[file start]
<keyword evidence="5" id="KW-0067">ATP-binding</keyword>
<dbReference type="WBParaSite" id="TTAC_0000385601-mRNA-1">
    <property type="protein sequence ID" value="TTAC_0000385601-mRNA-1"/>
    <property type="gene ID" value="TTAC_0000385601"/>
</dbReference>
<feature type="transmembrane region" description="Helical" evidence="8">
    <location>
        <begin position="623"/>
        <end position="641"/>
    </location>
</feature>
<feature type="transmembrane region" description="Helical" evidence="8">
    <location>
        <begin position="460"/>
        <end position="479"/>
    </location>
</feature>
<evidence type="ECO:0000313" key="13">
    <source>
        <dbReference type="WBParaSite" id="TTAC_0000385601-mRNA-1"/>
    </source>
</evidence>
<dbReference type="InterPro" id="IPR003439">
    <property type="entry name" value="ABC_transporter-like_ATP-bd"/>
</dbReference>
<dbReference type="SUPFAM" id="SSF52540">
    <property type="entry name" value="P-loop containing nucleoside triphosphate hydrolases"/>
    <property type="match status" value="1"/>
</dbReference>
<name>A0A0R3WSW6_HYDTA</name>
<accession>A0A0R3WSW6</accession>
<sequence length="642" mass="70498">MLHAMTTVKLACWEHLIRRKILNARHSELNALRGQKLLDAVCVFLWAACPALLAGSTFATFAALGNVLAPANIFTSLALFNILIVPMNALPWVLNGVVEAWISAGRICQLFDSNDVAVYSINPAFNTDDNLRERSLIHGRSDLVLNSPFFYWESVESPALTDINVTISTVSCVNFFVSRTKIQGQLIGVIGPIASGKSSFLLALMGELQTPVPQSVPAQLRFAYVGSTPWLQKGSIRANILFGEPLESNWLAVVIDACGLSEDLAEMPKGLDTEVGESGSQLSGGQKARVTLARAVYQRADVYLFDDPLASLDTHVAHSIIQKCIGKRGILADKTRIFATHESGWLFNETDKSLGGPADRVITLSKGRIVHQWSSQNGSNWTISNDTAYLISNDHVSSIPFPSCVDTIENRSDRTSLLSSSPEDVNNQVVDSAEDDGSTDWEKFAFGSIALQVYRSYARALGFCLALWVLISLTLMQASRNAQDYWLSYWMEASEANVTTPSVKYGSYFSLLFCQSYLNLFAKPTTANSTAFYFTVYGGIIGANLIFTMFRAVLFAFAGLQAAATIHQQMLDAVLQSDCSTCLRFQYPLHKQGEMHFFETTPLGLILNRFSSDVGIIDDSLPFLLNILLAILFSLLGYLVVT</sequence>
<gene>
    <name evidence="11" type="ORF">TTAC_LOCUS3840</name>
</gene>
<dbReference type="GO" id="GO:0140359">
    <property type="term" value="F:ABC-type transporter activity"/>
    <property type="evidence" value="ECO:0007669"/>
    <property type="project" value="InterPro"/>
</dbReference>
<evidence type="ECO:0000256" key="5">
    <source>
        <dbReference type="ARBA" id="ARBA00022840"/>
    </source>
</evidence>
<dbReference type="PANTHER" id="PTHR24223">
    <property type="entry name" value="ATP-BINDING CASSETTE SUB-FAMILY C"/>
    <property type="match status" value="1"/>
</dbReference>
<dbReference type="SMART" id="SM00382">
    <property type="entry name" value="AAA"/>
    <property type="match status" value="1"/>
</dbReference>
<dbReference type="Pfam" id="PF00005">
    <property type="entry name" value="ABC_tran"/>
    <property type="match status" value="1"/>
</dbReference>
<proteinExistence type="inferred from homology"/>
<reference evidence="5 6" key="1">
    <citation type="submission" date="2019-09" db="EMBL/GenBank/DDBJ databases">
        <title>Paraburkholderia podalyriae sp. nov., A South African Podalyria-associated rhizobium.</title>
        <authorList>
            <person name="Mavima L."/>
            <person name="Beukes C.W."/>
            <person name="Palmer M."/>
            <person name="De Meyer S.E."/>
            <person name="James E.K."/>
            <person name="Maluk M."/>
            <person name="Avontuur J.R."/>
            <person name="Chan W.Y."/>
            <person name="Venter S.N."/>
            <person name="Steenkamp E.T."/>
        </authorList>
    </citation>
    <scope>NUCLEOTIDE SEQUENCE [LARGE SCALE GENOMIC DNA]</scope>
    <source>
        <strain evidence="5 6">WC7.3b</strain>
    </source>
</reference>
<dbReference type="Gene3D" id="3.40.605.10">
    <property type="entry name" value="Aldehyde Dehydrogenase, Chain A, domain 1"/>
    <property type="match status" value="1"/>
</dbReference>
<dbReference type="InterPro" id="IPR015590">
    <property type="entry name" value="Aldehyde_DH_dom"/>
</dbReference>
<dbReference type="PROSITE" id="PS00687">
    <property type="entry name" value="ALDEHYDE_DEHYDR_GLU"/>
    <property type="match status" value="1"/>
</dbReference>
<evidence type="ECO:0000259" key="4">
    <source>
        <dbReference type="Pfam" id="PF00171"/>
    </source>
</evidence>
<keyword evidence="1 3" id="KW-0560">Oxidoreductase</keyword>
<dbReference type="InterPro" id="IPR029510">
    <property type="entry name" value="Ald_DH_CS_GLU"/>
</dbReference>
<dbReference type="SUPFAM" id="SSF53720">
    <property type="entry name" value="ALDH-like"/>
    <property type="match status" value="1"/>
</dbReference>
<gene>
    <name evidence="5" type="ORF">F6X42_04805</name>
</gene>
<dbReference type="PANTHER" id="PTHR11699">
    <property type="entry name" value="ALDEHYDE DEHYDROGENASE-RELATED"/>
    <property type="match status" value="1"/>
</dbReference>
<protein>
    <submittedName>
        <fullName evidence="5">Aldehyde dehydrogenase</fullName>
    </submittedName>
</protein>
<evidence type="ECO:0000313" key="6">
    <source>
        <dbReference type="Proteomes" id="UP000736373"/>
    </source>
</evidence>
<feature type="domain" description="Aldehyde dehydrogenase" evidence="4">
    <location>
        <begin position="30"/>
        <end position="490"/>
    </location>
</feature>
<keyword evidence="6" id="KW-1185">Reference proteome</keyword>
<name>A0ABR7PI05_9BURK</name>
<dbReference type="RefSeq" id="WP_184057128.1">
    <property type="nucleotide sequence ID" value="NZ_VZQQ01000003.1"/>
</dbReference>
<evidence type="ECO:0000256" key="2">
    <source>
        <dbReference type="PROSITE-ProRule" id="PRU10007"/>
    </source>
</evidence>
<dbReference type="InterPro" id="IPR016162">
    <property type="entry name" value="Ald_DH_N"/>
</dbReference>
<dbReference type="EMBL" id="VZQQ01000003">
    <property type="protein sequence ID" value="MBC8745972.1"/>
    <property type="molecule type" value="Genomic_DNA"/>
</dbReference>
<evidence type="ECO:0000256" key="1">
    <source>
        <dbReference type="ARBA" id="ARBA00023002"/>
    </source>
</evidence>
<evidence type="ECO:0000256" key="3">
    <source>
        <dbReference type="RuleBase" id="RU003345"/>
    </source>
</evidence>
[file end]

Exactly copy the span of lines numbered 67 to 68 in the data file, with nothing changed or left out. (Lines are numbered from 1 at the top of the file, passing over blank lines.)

            <person name="James E.K."/>
            <person name="Maluk M."/>